Allegations against FIFA officials have also been made to the U.K. Parliament by David Triesman, the former head of England’s bid and the English Football Association. Triesman told the lawmakers that four long-standing FIFA executive committee members—Jack Warner, Nicolas Leoz, Ricardo Teixeira and Worawi Makudi—engaged in “improper and unethical” conduct in the 2018 bidding, which was won by Russia. This quartet of FIFA voters had denied wrongdoing.
Knowledge about corruption in FIFA has existed for well over a decade. But till now nobody was willing or able to do anything about it, except for some reports by investigative journalists. Delegates always believed they were untouchable as FIFA functions like a closed oligarchy. So though bin Hammam is giving a racist tone to the allegations against him, it is not being considered very seriously as the corruption saga has existed in FIFA for long.
In 1998, Sepp Blatter was elected President of FIFA amidst accusations that the previous incumbent Joao Havelange had bought support for him. In a BBC programme Panorama, broadcast on 16 May 2011, it was alleged that in 1997 Havelange took a $1 million bung, which Blatter knew about. It is therefore alleged that Blatter came to power, by defeating the elderly Swede, Lennart Johannson, the UEFA president, through corrupt patronage.
Again, in May 2002, on the eve of another FIFA presidential election, a formal legal complaint was lodged against Blatter by 11 FIFA members. The accusers included five FIFA Vice-Presidents and six executive committee members. Their accusations were plenty but the main allegations were that Blatter paid $100,000 to Viacheslav Koloskov, former President of the Russian Football Federation to buy his influence. Again nothing was proved at the Seoul Congress and without a credible opponent Blatter sailed through the elections. Once re-appointed he gradually forced out anyone inside FIFA who had openly or implicitly opposed him.
Years later Koloskov was a member of Russia’s ultimately successful World Cup 2018 bid team. However there are allegations of corruption against him. It is alleged that he flew to Bruges and gave the Belgian member of the FIFA executive Michel D’Hooghe a special painting as a gift. Michel Platini, president of UEFA was allegedly offered a Picasso painting, which would have been worth a great deal of money, by a Russian bidder. Platini refused the offer.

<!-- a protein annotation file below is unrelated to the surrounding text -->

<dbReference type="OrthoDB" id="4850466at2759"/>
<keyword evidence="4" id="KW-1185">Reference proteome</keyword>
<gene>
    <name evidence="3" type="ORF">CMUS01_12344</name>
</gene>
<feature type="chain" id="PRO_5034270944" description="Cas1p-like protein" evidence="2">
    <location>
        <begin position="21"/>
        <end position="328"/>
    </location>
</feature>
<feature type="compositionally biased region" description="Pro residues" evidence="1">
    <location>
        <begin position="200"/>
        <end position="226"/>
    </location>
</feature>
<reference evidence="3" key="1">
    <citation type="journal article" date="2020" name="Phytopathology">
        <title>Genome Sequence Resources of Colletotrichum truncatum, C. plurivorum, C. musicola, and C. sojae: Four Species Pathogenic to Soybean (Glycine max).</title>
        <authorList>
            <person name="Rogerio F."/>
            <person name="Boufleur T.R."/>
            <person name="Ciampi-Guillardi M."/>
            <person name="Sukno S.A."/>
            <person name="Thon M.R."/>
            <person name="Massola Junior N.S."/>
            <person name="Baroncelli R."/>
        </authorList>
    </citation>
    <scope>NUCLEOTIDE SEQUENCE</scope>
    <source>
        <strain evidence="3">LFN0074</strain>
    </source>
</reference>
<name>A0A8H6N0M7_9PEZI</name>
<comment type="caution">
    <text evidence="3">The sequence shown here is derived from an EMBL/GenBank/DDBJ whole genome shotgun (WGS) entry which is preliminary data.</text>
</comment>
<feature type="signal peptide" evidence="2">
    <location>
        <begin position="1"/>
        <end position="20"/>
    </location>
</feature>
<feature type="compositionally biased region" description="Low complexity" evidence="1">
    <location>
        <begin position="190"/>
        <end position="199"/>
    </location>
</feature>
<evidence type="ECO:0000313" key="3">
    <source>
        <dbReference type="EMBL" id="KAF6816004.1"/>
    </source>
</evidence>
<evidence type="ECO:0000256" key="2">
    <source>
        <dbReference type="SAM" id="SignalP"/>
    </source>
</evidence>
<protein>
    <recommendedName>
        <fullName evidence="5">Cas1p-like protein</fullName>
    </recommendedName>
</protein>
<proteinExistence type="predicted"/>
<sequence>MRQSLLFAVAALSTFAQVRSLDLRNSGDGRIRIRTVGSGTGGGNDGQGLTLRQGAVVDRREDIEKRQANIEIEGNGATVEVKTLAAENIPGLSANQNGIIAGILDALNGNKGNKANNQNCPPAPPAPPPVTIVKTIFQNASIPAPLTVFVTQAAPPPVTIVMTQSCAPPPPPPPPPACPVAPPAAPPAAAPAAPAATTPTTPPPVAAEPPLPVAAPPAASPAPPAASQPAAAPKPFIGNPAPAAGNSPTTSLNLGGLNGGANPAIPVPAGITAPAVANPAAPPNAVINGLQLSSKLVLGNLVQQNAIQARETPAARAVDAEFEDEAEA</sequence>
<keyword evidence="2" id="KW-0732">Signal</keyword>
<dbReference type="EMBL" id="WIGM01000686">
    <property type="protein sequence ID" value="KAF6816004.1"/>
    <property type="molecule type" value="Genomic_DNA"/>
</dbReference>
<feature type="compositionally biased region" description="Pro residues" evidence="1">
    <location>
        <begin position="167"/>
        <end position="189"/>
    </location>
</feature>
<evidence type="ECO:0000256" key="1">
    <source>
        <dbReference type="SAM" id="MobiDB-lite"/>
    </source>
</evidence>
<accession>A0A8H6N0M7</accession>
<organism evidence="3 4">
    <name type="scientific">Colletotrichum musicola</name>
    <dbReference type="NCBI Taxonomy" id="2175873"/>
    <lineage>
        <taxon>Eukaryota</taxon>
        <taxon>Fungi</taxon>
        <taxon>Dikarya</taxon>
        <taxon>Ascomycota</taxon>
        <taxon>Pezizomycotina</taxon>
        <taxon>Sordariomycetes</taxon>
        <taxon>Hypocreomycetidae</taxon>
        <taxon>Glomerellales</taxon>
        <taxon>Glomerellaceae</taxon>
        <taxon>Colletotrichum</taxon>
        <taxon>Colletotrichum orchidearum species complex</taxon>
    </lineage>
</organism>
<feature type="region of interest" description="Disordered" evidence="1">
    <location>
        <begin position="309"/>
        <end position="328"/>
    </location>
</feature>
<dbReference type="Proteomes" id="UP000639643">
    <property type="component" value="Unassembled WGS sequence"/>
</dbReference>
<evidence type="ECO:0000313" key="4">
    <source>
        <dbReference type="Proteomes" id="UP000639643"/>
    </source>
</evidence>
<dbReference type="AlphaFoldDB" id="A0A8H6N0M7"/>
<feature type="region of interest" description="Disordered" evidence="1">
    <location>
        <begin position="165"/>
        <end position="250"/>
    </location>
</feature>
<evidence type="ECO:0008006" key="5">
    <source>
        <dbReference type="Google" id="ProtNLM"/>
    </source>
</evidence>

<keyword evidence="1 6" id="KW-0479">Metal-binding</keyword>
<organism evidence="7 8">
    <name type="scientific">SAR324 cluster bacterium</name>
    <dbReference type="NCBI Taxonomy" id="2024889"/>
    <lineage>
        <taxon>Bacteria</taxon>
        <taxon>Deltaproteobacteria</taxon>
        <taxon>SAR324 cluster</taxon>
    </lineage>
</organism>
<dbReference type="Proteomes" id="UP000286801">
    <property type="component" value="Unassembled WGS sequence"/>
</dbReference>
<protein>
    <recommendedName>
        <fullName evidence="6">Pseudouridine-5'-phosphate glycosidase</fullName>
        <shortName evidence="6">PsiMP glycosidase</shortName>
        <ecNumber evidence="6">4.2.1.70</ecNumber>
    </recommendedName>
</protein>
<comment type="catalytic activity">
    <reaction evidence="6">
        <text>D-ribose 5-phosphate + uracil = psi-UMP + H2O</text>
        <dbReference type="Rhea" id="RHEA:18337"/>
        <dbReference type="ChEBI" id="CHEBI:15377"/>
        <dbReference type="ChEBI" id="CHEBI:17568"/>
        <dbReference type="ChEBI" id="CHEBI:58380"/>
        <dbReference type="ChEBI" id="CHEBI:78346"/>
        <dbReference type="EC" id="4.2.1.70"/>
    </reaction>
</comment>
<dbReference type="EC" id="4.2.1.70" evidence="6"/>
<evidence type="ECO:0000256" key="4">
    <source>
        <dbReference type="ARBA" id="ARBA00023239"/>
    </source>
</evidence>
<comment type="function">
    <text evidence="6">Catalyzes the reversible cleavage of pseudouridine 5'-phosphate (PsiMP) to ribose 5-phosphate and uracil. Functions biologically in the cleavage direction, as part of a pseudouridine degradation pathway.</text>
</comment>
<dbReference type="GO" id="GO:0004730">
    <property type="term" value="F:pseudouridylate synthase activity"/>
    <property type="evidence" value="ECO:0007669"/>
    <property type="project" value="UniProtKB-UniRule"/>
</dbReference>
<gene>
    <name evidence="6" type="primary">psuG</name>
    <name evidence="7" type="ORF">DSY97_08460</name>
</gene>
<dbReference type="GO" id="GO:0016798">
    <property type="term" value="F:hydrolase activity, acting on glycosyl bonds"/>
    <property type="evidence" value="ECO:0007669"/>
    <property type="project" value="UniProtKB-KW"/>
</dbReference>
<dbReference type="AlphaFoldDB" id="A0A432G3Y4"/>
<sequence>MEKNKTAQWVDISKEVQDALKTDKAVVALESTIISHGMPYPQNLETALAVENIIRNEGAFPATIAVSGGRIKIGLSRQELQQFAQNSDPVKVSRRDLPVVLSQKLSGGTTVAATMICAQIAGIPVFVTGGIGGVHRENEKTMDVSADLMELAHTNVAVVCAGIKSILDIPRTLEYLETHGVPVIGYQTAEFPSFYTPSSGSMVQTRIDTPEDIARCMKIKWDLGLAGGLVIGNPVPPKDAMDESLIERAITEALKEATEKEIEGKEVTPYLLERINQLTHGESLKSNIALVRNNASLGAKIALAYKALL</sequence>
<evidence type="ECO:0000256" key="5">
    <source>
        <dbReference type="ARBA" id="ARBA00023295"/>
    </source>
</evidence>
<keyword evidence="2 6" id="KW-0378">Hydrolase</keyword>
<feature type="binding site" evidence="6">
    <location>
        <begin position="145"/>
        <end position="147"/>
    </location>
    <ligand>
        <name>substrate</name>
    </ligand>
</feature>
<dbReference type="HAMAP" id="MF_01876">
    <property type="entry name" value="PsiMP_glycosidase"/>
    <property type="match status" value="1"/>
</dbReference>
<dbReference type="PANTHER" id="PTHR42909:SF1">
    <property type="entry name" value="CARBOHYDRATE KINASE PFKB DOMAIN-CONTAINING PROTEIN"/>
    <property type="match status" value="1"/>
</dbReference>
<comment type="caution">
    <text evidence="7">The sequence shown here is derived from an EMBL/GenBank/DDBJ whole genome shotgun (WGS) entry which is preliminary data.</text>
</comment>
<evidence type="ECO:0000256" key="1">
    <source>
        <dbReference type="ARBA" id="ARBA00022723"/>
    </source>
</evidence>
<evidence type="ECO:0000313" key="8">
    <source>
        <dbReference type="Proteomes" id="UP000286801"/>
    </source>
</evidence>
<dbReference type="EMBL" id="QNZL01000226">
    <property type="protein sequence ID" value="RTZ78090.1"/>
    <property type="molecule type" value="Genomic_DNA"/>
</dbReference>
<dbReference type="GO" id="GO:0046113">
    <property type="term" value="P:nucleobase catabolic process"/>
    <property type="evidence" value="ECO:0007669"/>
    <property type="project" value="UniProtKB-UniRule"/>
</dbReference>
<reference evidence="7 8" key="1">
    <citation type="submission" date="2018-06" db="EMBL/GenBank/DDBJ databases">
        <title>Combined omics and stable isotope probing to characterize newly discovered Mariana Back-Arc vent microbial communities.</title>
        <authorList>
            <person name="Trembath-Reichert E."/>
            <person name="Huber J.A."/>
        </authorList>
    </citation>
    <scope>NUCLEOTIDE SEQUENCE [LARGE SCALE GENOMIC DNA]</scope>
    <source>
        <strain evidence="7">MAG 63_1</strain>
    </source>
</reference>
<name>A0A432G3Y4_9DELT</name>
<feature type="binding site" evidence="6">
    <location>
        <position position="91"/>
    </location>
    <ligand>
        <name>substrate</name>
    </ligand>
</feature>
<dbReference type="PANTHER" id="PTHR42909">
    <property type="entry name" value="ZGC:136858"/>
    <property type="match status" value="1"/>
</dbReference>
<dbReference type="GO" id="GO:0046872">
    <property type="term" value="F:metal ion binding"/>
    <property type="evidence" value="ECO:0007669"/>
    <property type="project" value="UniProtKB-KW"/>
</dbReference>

The 68-year-old Jack Warner, one of the accused in the bribery case is the longest serving FIFA-member. He has been surrounded by controversy for many years but no action has been taken against him. There have been previous allegations of illicit World Cup ticket sales, suspicions over television rights, travel deals and a major imbroglio with Trinidad players over their World Cup bonuses. Trinidad had qualified for the 2006 World Cup in Germany. However all these accusations were ignored by FIFA due to their vote bank politics. Warner with the Caribbean representing 30 votes in a 40-strong Confederation wielded a lot of power and patronage. As he controlled a significant number of votes successive World Cup bidders and FIFA presidents have overlooked his mis-demeanours and kept him on their side.
So FIFA has been morally bankrupt for years. No wonder legendary Diego Maradona has been scathing about the functioning of FIFA and the conduct of its office-bearers. He said “FIFA is a big museum. They are dinosaurs who do not want to relinquish power. It’s always going to be the same” But it is not the same this time. Blatter has promised radical reforms to assuage public and political opinion which is ganging up against FIFA. Executive Committee members were turning against each other, which is harming FIFA’s credibility and image. Also, FIFA’s world wide sponsors had started officially voicing their protests.
Several of FIFA’s partners and sponsors have raised concerns about the allegations of corruption, including Coca-Cola, Adidas, Emirates and Visa. Coca-Cola raised concerns by saying “the current allegations being raised are distressing and bad for the sport”; with Adidas saying “the negative tenor of the public debate around FIFA at the moment is neither good for football nor for FIFA and its partners”. Moreover Emirates raised its concerns by saying “we hope that these issues will be resolved as soon as possible”; and Visa adding “the current situation is clearly not good for the game and we ask that FIFA take all necessary steps to resolve the concerns that have been raised.”
Blatter swept to an unopposed 186-vote victory (17 abstentions) at the FIFA Congress this summer but then indulged in damage limitation. The solutions offered are letting the FIFA Congress and not the executive committee, decide in future on World Cup hosting. The sheer numbers of the Congress would reduce the chances the chances of bribery and corruption. He also proposed the setting up of a solutions committee from within the football family to recommend whatever changes in governance were needed.